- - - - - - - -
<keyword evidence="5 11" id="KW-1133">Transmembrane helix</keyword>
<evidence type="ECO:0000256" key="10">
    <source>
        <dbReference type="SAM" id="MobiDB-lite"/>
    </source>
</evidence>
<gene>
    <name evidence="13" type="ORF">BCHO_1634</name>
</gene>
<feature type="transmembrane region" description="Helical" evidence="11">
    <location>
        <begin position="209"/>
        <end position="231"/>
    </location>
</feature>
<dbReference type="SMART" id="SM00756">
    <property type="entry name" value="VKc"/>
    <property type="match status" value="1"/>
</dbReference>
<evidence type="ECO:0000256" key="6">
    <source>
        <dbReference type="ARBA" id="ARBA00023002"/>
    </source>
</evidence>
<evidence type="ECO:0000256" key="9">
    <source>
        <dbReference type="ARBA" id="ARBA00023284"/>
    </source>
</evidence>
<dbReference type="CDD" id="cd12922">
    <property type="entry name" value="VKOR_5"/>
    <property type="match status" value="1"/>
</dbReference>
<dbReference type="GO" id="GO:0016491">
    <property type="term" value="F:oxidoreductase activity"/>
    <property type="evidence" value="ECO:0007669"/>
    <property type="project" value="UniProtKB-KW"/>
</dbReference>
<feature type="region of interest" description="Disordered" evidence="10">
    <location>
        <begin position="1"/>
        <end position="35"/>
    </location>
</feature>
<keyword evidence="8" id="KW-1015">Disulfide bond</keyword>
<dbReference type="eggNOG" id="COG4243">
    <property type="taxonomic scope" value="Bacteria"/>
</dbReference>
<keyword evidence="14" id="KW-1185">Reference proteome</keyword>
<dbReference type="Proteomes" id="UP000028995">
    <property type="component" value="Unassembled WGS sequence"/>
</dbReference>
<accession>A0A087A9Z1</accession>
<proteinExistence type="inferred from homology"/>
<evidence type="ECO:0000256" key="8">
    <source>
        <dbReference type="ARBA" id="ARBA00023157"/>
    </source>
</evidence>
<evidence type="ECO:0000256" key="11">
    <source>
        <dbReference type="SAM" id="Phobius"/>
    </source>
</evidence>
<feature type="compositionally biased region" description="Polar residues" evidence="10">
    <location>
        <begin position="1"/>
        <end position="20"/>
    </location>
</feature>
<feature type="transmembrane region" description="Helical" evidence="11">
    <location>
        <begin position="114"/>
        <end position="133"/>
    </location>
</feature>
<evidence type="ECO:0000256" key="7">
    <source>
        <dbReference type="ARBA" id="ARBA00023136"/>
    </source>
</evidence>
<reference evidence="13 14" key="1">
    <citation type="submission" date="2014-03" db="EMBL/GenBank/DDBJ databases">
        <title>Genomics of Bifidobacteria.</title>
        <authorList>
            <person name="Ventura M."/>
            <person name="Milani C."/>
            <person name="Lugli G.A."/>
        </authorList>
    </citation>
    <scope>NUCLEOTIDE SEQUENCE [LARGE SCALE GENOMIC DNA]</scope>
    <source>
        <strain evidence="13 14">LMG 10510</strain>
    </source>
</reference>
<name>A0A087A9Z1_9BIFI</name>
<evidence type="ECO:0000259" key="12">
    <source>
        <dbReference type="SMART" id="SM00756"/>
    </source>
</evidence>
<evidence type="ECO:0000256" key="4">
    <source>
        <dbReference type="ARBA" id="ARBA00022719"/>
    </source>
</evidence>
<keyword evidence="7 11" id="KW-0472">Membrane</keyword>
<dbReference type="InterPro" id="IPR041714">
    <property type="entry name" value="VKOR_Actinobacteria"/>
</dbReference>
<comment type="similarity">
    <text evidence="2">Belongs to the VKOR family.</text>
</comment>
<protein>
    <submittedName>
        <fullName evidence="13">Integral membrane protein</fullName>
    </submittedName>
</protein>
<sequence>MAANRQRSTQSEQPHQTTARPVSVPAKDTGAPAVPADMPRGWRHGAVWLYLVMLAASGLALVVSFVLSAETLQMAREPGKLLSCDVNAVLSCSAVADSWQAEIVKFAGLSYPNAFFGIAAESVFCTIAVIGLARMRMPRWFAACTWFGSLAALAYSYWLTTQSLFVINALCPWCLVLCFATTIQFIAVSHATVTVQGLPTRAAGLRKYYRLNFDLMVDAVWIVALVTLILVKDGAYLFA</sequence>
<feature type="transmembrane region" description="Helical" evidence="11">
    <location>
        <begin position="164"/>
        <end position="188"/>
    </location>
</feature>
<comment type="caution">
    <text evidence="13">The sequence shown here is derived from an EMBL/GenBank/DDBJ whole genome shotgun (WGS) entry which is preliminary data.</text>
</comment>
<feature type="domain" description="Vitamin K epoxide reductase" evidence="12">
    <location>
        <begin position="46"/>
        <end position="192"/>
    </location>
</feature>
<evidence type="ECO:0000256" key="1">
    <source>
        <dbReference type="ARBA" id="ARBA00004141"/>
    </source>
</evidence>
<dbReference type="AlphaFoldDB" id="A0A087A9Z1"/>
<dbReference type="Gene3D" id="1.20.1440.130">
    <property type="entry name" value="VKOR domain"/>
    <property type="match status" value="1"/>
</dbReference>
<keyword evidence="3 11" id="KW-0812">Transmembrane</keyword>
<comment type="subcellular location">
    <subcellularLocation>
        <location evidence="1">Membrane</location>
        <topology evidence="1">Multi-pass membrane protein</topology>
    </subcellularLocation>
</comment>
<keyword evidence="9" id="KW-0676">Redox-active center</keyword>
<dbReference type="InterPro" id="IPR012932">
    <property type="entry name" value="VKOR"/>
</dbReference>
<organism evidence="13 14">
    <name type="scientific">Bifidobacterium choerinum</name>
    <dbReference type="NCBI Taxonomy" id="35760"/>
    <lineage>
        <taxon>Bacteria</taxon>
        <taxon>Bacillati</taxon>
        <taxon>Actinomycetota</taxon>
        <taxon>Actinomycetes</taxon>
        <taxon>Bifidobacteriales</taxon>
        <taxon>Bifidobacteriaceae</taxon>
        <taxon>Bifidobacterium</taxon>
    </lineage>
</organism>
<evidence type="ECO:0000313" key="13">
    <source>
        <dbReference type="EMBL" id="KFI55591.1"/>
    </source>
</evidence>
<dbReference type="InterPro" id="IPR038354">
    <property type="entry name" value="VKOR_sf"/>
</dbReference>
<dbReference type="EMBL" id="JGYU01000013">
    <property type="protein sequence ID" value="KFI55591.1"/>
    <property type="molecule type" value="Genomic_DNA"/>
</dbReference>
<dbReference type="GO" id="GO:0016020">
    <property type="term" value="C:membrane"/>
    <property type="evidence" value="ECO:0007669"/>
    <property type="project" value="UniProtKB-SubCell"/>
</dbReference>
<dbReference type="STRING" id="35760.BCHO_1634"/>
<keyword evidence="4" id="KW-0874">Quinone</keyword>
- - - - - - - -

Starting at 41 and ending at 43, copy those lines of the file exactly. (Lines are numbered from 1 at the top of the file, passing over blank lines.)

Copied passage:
        <begin position="1"/>
        <end position="35"/>
    </location>